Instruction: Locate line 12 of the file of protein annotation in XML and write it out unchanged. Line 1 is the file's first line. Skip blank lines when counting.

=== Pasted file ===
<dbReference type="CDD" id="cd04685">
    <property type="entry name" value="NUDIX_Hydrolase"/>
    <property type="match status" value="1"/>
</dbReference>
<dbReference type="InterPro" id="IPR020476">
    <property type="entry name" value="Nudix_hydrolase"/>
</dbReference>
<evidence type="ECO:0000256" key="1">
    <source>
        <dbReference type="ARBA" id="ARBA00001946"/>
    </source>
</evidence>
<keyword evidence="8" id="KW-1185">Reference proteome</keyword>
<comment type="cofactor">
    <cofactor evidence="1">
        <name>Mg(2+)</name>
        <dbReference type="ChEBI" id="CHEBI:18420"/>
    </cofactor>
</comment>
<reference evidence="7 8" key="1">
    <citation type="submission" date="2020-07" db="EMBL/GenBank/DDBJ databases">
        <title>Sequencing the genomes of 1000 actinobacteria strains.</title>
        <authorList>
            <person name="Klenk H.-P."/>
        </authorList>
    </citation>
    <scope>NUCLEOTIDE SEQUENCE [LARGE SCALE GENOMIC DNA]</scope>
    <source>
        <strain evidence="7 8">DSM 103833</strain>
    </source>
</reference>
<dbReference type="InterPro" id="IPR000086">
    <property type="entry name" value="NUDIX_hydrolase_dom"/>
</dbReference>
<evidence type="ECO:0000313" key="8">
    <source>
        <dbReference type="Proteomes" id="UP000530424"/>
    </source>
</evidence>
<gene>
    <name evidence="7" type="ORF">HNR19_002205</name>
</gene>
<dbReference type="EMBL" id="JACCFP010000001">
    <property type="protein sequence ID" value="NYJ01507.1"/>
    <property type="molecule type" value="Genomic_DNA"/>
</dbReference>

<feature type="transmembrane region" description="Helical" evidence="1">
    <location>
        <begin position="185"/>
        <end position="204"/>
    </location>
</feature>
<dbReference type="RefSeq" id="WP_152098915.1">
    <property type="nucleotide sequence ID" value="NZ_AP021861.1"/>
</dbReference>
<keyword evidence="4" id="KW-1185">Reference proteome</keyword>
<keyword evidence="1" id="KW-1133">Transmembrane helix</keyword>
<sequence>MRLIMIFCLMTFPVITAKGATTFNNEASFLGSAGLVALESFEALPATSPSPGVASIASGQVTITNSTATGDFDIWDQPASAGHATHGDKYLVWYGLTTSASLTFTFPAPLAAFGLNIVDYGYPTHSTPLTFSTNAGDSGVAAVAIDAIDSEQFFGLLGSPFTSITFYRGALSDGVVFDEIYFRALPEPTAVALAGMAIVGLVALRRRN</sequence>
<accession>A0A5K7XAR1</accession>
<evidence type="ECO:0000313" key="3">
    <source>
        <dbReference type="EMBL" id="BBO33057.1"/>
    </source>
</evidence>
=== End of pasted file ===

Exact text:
</evidence>